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GTD Mastery 100: Step 21

To read my complete journey to GTD Mastery see the main post.

Step 21 to GTD Mastery is: I have a mobile office space set up, if needed.

As a student, it is definitely needed. Utilizing the time inbetween classes, events, and extracurriculars is crucial. This alone can make or break your academic success. This semester I was fortunate enough to schedule my classes with no gaps. I like hard transitions during my day (e.g. classes to studying to recreation). However, this is a personal preference as many students simply can’t sit in lectures for hours upon hours. In addition, your schedule may simply force large gaps upon you.

Like any other workspace, your mobile office has two requirements: a productive environment and supplies. Since we have already discussed the school supplies you need, this post will focus on choosing an effective study space.

The Golden Rule

When buying real estate, it comes down to location, location, location (says Donald Trump anyways). When choosing a study space, it comes down to isolation, isolation, isolation. This, above all other factors, is the key component for student productivity. The only faces you should see are those in your textbook (not your roommates, not that cute girl/guy, not your favourite celebrity’s poster). The only noise you should hear is what you want to hear (your thoughts, your writing, your keyboard, your music).



The first location that should come to mind is a library. However, not all libraries satisfy the need for isolation. In my high school, we had a tiny library, roughly the size of two classrooms. There was a set of cubicles in one corner for “quiet study,” but this was rendered useless by the flow of students twenty feet away, without any effective sound barriers. Fortunately, there was a public library accessible in a two-minute walk. There was also a book store in the nearby mall which had a Starbucks. The customer base was non-students and quiet during my study hours. I would sit at a table facing the wall. My final study spot was the upstairs floor of the pizza store. It was only busy during my lunch hour. During my study hours it was a ghost town.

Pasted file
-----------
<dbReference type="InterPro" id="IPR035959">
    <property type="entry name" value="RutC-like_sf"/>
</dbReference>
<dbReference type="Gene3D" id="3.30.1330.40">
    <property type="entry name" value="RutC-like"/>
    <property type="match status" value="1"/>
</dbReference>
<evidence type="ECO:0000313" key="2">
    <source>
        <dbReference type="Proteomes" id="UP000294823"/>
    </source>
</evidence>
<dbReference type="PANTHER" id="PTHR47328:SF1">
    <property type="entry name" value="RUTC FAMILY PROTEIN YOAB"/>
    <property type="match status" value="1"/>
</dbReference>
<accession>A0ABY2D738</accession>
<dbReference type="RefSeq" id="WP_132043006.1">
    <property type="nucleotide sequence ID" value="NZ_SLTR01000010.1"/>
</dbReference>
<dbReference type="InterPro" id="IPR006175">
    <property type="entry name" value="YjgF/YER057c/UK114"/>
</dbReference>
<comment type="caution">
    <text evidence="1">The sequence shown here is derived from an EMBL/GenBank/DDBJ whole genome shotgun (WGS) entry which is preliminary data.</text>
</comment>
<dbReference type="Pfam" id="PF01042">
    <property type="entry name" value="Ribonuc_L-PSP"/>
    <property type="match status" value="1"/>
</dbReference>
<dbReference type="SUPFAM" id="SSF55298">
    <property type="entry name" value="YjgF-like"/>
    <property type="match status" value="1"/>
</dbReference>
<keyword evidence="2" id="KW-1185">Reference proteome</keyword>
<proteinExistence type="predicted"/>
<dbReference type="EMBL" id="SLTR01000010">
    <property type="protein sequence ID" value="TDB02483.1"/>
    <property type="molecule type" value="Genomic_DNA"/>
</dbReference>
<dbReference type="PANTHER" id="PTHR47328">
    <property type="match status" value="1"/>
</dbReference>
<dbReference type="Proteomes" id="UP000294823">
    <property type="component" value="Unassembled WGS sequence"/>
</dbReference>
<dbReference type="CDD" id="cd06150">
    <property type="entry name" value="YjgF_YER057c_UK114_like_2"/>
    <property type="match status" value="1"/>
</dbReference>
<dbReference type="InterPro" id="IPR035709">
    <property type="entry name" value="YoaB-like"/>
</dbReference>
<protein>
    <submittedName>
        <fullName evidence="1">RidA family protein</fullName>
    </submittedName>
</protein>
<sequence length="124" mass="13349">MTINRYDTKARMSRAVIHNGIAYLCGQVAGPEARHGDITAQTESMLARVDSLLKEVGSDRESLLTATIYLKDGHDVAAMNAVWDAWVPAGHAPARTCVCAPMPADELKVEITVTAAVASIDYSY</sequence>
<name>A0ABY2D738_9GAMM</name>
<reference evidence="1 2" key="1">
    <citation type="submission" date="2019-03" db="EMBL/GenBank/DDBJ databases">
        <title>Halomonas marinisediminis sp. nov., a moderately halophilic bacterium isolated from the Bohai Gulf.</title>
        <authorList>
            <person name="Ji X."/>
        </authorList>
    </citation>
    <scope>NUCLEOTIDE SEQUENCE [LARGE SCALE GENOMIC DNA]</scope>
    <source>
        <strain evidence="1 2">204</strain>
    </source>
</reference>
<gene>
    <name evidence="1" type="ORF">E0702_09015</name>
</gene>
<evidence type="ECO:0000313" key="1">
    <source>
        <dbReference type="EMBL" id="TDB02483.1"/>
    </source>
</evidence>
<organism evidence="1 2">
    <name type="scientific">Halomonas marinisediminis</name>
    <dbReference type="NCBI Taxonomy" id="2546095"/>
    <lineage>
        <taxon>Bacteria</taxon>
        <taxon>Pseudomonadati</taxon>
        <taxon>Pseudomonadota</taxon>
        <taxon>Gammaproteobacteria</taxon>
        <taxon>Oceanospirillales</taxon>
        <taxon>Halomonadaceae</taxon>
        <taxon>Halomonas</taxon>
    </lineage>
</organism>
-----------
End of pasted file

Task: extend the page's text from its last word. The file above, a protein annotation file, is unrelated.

In university, my library has designated “quiet study” floors. In addition, you are allowed to book breakout rooms, complete with stone walls and a door. Perfect silence. Another option is lesser-used buildings on campus.

Other Criteria
While isolation is the key, it isn’t enough. Study spaces should have good lighting. This reduces eye strain and keeps the body from unconsciously moving to a sleep mentality. The study space should be large enough to comfortably layout your study materials. My final requirement is that I’m able to eat at my study space. Being able to refuel your energy is important. If you’re at a library, pick a spot where a librarian can’t see you.

Depending on the individual, it may be necessary to have more than one study space. Using the same study space daily can grow tiresome and actually decrease productivity as you start dreading the “walk to work.” Always be looking for new study spaces because, come crunch time, there may not be a seat for you at the library.

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Related posts:

  1. GTD Mastery 100: Step 20
  2. GTD Mastery 100: Step 19
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  5. GTD Mastery 100: Step 10

2 Responses to “GTD Mastery 100: Step 21”

  1. Ayomide says:

    Actually, I’m the exact opposite of what you prescribe here Chris! When it’s silent while I’m trying to study, I get distracted by focusing on the silence and end up getting no studying done. Or I space out when there’s no one around to remind me to focus and I get nothing done.

    Or maybe I just lack dicipline!

  2. Chris Y. says:

    Usually I listen to music when I study because it’s familiar and gets me motivated.

    I’m aware that some people actually feed off the energy of busy places like Starbucks, but I’m not one of them. To each their own.